Bubbles from the Fishbowl

How are things in your fishbowl?

Alice Peck writes from the Mid-American Union.

Hi Sisters! How are things in your Fishbowl? I substituted at the school during the last couple of weeks, and the sixth graders were studying fish. Did you know that some fish (sharks and rays) don’t have swim bladders, and if they stop moving, they sink! Well, there are times we like and need to float a bit in our bowls, but most of us are like the fish with no swim bladders; we must keep moving. Spiritually speaking, we will sink if we don’t keep moving in devotions, prayers, and outreach. I usually say “keep swimming” at the end of an article, and now I know scientifically how that works!

Some of you may be feeling over­whelmed; you just want to float around (or maybe away). You need to do something—call someone, reach out to another, get some help, do less in some areas. (Yes, doing less may be “moving” to stay afloat.) If you don’t have a prayer partner, get one. Simplify your life. Purchas­ing store-bought bread and frozen prepared food for a while is not the end of the world! Spend time in prayer for others.

We are moving toward the extra-busy holiday season, and I have been thinking about thankfulness and joy; I believe the two are vitally con­nected. Recently, I received an e-mail with some thought-provoking words:

  • Be thankful your clothes are a little tight—it means you have plenty to eat.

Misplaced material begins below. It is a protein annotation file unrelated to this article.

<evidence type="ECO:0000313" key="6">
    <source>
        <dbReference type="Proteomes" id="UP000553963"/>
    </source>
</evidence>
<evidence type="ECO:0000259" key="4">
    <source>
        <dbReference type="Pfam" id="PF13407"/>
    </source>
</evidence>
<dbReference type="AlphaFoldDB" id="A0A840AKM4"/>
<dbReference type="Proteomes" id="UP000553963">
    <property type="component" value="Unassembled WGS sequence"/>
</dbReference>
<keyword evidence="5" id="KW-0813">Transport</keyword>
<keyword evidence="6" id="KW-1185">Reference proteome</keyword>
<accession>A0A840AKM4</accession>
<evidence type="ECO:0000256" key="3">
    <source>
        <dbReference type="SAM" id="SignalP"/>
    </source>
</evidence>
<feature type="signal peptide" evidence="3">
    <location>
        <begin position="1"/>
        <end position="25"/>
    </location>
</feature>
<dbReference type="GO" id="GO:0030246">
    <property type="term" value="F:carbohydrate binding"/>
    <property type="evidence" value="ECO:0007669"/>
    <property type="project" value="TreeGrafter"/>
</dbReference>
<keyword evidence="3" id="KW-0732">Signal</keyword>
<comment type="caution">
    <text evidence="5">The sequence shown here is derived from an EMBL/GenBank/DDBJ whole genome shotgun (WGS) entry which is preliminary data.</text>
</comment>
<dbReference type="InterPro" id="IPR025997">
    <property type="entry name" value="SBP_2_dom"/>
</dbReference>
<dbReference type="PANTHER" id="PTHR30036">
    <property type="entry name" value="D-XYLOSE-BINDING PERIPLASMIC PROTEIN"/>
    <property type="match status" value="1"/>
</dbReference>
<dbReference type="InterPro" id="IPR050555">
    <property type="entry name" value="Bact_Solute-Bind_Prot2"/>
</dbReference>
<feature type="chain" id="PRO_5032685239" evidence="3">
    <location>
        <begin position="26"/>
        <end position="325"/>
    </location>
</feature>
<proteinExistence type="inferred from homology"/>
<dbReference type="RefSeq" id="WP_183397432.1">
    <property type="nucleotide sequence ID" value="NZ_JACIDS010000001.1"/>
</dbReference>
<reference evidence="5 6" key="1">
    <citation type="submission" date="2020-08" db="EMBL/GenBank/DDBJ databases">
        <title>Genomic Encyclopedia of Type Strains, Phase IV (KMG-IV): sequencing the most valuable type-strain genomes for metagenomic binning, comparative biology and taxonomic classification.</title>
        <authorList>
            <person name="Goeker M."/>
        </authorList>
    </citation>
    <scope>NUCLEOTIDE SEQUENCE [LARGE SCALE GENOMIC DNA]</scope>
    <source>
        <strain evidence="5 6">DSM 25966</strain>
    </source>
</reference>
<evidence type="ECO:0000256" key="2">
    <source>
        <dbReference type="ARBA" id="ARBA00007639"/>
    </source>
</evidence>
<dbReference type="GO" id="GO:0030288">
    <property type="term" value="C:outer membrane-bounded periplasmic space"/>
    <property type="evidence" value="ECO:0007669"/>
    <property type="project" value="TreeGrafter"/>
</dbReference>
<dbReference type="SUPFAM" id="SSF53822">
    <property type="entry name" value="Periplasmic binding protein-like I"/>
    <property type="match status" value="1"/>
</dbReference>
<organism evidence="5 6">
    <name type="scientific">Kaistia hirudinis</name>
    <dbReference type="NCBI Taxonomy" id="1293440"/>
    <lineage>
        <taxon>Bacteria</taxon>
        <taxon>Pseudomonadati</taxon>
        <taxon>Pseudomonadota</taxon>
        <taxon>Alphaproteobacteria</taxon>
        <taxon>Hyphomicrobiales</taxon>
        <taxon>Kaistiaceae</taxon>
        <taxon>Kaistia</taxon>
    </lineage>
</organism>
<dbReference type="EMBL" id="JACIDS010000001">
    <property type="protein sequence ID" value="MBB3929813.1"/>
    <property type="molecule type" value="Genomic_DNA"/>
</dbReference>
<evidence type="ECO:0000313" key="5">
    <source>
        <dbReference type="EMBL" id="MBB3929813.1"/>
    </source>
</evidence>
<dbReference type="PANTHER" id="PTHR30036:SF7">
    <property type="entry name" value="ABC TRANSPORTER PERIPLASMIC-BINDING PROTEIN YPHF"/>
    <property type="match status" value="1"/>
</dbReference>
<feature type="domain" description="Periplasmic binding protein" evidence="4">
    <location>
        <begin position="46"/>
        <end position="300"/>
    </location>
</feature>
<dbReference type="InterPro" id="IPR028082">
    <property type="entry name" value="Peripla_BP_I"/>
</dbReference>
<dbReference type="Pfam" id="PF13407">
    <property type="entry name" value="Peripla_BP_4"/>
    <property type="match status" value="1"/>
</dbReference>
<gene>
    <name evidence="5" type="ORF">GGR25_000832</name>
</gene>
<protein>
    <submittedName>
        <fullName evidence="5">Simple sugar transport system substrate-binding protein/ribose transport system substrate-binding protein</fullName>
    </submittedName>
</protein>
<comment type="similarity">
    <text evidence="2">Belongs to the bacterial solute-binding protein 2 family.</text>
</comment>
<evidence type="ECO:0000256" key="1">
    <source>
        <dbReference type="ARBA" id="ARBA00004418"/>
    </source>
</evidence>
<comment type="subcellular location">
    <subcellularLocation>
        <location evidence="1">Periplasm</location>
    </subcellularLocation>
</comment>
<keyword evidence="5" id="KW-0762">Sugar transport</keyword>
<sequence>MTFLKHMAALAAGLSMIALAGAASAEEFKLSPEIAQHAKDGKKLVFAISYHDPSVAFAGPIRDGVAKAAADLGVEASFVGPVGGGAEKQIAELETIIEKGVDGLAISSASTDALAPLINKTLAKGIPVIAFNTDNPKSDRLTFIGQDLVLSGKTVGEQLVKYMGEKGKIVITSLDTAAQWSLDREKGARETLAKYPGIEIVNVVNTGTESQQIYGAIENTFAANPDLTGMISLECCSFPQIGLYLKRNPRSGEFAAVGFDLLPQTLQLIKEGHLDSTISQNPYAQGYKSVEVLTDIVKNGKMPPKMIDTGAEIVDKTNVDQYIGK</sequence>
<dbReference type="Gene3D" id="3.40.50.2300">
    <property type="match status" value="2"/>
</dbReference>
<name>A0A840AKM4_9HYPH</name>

• Be thankful you are tired at the end of a day of work­ it means you have a job or family.
  • Be thankful you have sick, cranky, or annoying chil­dren—you have precious ones to love.
  • Be thankful your utility bills are increasing—it means you have heat and a home.

Sometimes we need to readjust our thankfulness level. We need to be thankful for less obvious reasons. Thank­fulness leads to joyfulness, and we all want joy in our lives. Jesus wants joy in our lives. He wants us to live abundant lives; He does not want us to merely exist in our fish bowls, simply floating aimlessly along or, worse, sinking to the bottom.

I enjoy inspirational cards. I once received one about joy. It quoted a thought by Mother Teresa, saying, “Joy is a net of love by which you catch souls.” What a wonderful thought. If we want to draw others to Jesus, we must have joy. The card went on to say that the net of joy must include humor, love, and play­fulness.

When we spend time being thank­ful, our joy grows. It’s so easy to for­get to be joyful because we are so busy just living life. I urge you to do something fun. Relax and enjoy the season, play with your kids, let the floor stay dirty for a while, look for and find the joy all around you.

Blessings to you all and yes, keep swimming!

Alice Peck writes from the Mid-American Union.